Novelist and poet Paul Beatty is among the funniest and most fearless writers in contemporary fiction. He has been called “one of the shrewdest cultural commentators, and hilarious cutups, of his generation” (Interview). In a voice both acerbic and expansive, Beatty creates unforgettable characters and haunting settings that strike at the very heart of race, pop culture, and language in America.
With his most recent novel, The Sellout, Beatty became the first American author to win the Man Booker Prize for Fiction. The Sellout is a “scathing” (Rolling Stone) story about a modern-day slave owner in Los Angeles. A Black farmer (his specialities are weed and watermelons) keeps a slave named Hominy, and makes every effort to introduce segregation to LA. Beatty is frank about the book’s uncomfortable topic – indeed, the discomfort is part of the point. “I wanted to see if I could make myself flinch,” Beatty told Rolling Stone. “It’s about embracing the profoundly profane, the absurd. Because the stuff that’s most inappropriate is oftentimes the most necessary and the most beautiful.”
Dwight Garner at The New York Times had high praise for The Sellout, writing, “The first 100 pages…are the most caustic and the most badass first 100 pages of an American novel I’ve read in at least a decade. I gave up underlining the killer bits because my arm began to hurt. ‘Badass’ is not the most precise critical term. What I mean is that the first third of The Sellout reads like the most concussive monologues and interviews of Chris Rock, Richard Pryor and Dave Chappelle wrapped in a satirical yet surprisingly delicate literary and historical sensibility.”
Rolling Stone calls Beatty “one of the funniest, most searing writers we have. His prose, studded with pop-culture references, has the bandwidth and energy of the best MC in the house, while the books themselves…contain enough caustic, laugh-out-loud jokes to make Richard Pryor proud.” (When reading Beatty’s reviews, one sees plenty of references to Richard Pryor – Beatty seems to be literary fiction’s answer to the legendary comedian.)
Beatty’s writing has been praised as an impasto of the serious and the satiric, a characterization that Beatty shies away from even as he recognizes its utility. “I don’t hate the word [satire],” he told the New Statesman, “but I try to resist it because it’s so limiting… It’s a way of not having to talk about some of the sadness in [The Sellout], some of the hurt in the book, some of the frustration in the book.” When asked in the runup to winning the Man Booker Prize whether The Sellout was satire, Beatty shot back, “Hopefully, it’s just a damn good book.”
His characteristic combination of gravity and outrageous humor allows Beatty to weigh in on thorny issues that include his own experience of racism. In conversation with the New Statesman, he half-jokes about developing a “Richter scale of racism”: “I grew up in California: a little tremor can upset you more than a big earthquake, in a weird way. Little tremors add up. They also signal that a big tremor’s coming.”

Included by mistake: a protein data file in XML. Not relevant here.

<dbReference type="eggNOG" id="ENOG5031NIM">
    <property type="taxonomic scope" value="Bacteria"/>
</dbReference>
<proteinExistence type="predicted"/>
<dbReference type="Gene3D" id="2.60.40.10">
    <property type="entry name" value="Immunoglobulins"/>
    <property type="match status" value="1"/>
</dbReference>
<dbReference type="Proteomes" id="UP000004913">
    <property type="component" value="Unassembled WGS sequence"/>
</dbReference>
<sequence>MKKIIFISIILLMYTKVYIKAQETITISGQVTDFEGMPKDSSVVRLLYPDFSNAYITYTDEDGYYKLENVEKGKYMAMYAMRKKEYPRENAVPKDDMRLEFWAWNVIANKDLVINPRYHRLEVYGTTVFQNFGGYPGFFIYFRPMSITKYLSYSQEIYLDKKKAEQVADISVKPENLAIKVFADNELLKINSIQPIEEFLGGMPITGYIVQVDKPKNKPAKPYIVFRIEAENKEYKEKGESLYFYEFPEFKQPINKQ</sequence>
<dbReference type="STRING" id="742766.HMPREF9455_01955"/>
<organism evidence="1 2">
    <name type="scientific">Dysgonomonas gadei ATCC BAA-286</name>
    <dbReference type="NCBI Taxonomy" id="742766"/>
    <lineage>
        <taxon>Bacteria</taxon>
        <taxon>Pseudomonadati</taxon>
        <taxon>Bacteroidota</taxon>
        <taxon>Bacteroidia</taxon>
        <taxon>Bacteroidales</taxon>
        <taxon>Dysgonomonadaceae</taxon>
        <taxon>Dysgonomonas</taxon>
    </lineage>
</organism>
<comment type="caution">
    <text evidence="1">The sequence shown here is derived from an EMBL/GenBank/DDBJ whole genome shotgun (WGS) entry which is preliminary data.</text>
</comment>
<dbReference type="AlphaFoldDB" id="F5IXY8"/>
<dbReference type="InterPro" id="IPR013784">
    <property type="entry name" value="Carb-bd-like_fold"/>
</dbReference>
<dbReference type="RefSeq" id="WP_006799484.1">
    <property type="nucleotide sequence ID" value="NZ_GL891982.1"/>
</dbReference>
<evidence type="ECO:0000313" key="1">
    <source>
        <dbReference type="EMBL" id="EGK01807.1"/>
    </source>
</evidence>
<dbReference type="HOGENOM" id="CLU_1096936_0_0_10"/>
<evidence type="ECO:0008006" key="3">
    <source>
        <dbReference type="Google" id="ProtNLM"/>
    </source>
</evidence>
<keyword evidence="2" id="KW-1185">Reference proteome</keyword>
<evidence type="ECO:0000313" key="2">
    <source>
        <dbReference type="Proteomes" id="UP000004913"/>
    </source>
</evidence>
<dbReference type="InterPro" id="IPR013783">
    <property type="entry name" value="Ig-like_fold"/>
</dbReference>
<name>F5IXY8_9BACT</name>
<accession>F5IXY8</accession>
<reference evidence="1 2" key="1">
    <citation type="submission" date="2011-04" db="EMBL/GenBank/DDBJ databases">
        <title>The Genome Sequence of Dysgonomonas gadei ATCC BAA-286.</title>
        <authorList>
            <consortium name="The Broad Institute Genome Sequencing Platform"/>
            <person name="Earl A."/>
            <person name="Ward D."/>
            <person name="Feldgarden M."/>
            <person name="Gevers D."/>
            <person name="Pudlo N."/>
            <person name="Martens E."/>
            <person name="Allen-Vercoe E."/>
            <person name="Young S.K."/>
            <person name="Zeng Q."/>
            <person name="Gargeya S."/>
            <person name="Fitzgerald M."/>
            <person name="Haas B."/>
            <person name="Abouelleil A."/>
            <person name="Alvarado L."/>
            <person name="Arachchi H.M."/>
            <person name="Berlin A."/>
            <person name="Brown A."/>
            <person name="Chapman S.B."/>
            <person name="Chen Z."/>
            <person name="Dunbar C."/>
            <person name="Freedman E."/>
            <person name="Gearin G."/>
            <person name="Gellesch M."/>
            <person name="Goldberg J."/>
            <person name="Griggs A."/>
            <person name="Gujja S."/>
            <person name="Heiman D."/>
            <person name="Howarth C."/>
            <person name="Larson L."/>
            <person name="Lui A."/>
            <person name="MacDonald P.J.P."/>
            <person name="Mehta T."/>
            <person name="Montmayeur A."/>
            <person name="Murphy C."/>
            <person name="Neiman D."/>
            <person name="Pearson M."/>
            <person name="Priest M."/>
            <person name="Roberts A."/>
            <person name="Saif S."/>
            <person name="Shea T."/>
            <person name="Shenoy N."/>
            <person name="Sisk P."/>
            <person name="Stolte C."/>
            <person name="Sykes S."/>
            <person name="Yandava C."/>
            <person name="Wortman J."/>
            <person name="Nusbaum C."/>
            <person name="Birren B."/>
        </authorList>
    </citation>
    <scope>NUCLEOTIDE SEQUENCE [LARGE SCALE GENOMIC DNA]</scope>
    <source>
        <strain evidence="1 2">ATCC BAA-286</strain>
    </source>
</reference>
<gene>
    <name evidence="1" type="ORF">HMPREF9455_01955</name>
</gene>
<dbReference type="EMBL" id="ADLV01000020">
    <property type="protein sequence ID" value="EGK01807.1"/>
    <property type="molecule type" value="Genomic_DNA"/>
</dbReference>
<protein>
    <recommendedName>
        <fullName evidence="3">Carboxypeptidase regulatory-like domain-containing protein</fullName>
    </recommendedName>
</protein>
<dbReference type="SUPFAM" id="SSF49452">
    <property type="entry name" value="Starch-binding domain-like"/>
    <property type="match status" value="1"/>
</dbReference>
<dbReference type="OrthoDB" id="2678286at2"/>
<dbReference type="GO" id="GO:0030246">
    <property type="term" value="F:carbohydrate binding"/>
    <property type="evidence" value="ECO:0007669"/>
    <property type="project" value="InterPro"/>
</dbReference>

Before The Sellout, Beatty wrote Slumberland, about a DJ professionally known as “Darky,” who travels from 1980s Los Angeles to Berlin in search of a fabulous jazz man. His odyssey gives Darky new insight into music, nationality, race, language, and sex. Chris Abani, writing in the Los Angeles Times, called Slumberland “laugh-out-loud funny in many places,” with a “burning wit and satire.” In the London Times, Hardeep Singh Kohli wrote that Slumberland “crackles with innovation, humour and insight.”
In 2006, Beatty edited Hokum: An Anthology of African-American Humor. In Hokum, jokes and funny stories share space with critical essays and commentary from prominent African-American figures from Malcolm X and Sojourner Truth to Spike Lee, Zora Neale Hurston, Wanda Coleman, and even Mike Tyson. Reviewing Hokum for the African-American Literature Book Club, Robert Fleming concluded, “Beatty’s book is funny, clever, and intense. And very, very essential.”
Beatty’s first two novels, The White Boy Shuffle and Tuff, share “the same imaginative originality and skill” (Publishers Weekly). In The New York Times, Richard Bernstein called The White Boy Shuffle “a blast of satirical heat from the talented heart of black American life,” while Publishers Weekly wrote that Beatty’s “language and outlandish characters combine to produce an extravagantly comic vision of the American cultural moment.” The story of an African-American boy adapting to life in a tough LA neighborhood after growing up in mostly-white Santa Monica is ultimately an optimistic bildungsroman. Tuff, meanwhile, centers on a nineteen-year-old resident of Spanish Harlem, who searches for direction while dealing drugs and running for city council. Booklist called Tuff “peculiar, witty, and inspirational.”
Beatty is also the author of two volumes of poetry, Big Bank Take Little Bank and Joker, Joker, Deuce, and a contributor to a slam poetry collection, Slam! Poetry: Heftige Dichtung aus Amerika, published in both German and English. He lives in New York City, where he teaches at Columbia University. He speaks on fiction and social critique.